Your Coping Score : 14
Items 5 through 8 deal with coping. It’s important to realize that you don’t have to have the weight of the world on your shoulders in order to use coping humor. We all face the slings and arrows of outrageous fortune. And even if you’re living a glorious life, you know that none of us gets out of this alive. So, having to cope might be situational, but it may also just be one of the good habits that prevent us from taking ourselves — or our lives — too seriously.

Our research indicates that women tend to score higher on the coping factor. This may seem paradoxical, as others’ research has shown women on average to be higher in depression, and coping humor is an antidote to depression. Either women are better able to admit vulnerability, or maybe they just have more to cope with. Scores of 13 to 16 indicate that you can laugh off in a healthy way much that might otherwise vex you. Scores of 8 to 12 suggest that you can often smile and go on. Scores of 4 to 7 may mean that you would be healthier if you laughed off some of your stressors.

Your Facilitation Score : 14
If you scored 14, 15, or 16 on Statements 9 through 12, you’re a facilitator. People mean so much to you that you’re willing to go out on a limb to ease their discomfort. You know that your coworkers are more productive when they’re happy, and you will go out of your way to try to cheer things up. Scores of 10 to 13 on these items don’t necessarily mean that you let other people stew; perhaps the situation demands some tension. If your scores on these items are low, though, you might study ways to inject humor into a situation.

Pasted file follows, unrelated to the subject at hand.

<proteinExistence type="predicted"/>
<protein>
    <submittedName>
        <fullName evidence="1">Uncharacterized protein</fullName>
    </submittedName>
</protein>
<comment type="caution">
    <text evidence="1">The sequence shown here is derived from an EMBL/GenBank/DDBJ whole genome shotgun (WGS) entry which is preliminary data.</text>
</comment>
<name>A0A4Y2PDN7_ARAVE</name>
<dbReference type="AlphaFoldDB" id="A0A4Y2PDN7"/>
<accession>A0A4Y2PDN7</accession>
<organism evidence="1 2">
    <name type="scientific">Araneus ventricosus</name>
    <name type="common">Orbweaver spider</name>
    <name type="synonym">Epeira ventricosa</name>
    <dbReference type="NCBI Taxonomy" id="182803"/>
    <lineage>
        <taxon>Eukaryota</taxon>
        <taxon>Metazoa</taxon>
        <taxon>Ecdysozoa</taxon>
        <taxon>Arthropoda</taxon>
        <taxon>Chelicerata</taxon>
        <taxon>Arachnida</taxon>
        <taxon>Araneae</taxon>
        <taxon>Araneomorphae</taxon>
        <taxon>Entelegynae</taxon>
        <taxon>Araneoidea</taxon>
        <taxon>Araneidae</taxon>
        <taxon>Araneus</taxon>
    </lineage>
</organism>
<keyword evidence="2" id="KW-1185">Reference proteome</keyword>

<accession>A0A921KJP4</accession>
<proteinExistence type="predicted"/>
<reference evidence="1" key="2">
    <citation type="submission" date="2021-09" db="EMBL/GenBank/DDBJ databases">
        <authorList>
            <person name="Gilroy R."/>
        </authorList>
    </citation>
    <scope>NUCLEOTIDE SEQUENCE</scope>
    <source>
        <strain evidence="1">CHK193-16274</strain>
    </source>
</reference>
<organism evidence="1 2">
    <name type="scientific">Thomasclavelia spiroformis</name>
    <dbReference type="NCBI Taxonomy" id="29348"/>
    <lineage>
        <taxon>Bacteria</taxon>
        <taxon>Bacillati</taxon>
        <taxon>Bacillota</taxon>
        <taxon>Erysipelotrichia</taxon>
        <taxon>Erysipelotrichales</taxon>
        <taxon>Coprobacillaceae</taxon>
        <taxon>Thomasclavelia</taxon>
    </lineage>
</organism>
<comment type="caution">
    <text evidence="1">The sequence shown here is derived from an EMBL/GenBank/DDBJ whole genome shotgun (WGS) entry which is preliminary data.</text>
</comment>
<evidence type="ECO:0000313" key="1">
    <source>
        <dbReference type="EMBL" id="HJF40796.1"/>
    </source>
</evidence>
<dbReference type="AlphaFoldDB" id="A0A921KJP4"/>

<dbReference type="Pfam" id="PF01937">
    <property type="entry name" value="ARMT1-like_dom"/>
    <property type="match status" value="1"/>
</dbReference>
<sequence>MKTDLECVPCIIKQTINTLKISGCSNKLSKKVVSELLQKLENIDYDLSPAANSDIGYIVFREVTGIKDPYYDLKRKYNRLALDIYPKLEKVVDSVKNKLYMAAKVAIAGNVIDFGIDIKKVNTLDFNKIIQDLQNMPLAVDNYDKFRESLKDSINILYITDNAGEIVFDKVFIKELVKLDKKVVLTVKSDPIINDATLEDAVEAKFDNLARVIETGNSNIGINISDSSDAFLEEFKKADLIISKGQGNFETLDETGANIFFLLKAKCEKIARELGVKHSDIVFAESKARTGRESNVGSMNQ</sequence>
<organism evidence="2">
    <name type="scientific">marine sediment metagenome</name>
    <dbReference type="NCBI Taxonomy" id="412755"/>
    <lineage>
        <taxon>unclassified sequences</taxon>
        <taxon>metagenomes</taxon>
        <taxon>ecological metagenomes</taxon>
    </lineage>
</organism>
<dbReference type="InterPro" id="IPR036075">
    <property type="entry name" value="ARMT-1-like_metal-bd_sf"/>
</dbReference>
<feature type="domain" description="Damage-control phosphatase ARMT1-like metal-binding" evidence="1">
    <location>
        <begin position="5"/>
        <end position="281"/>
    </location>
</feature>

Your Appreciation Score : 16
The last four items deal with appreciating humor. If you scored very low on questions 4 through 8, you might find that comedians really bug you. Do you think people don’t take things seriously enough? Perhaps you’re right. Or maybe you should take things less seriously. Read the comics before you read the obits.If, however, you can see hilarity in circumstances that others find mundane or distasteful, then perhaps you are blessed. Your optimism and playfulness go along with your rich appreciation of fun and funny people. Eat, drink, and be merry, for tomorrow we diet.

In our work with a longer (25-item) multidimensional sense of humor scale, we have found that situational variables are important in total sense of humor score. Combining the factors above, the sum may be dependent on who one is and where one is in life. Young males, for instance, tend to score fairly high on creativity and performance, probably because their peers value being funny.

Older people, on the other hand, score fairly low on these items. There may be a cohort effect here: Young people were not expected to be so demonstrative when these subjects were young. Or they may have found quiet appreciation of others’ humor more valuable than being the class clown.

Both older people and women tend to score high on the coping items. This may be a matter of their peers’ styles or expectations. Or they may use less humor in public and more within the in-group. They are facilitators, who enforce group norms using humor, or they may be those who ease tension by making light of what might otherwise be seen as threatening. Most psychologists agree that those who cope by using humor are healthier mentally, and perhaps physically and spiritually.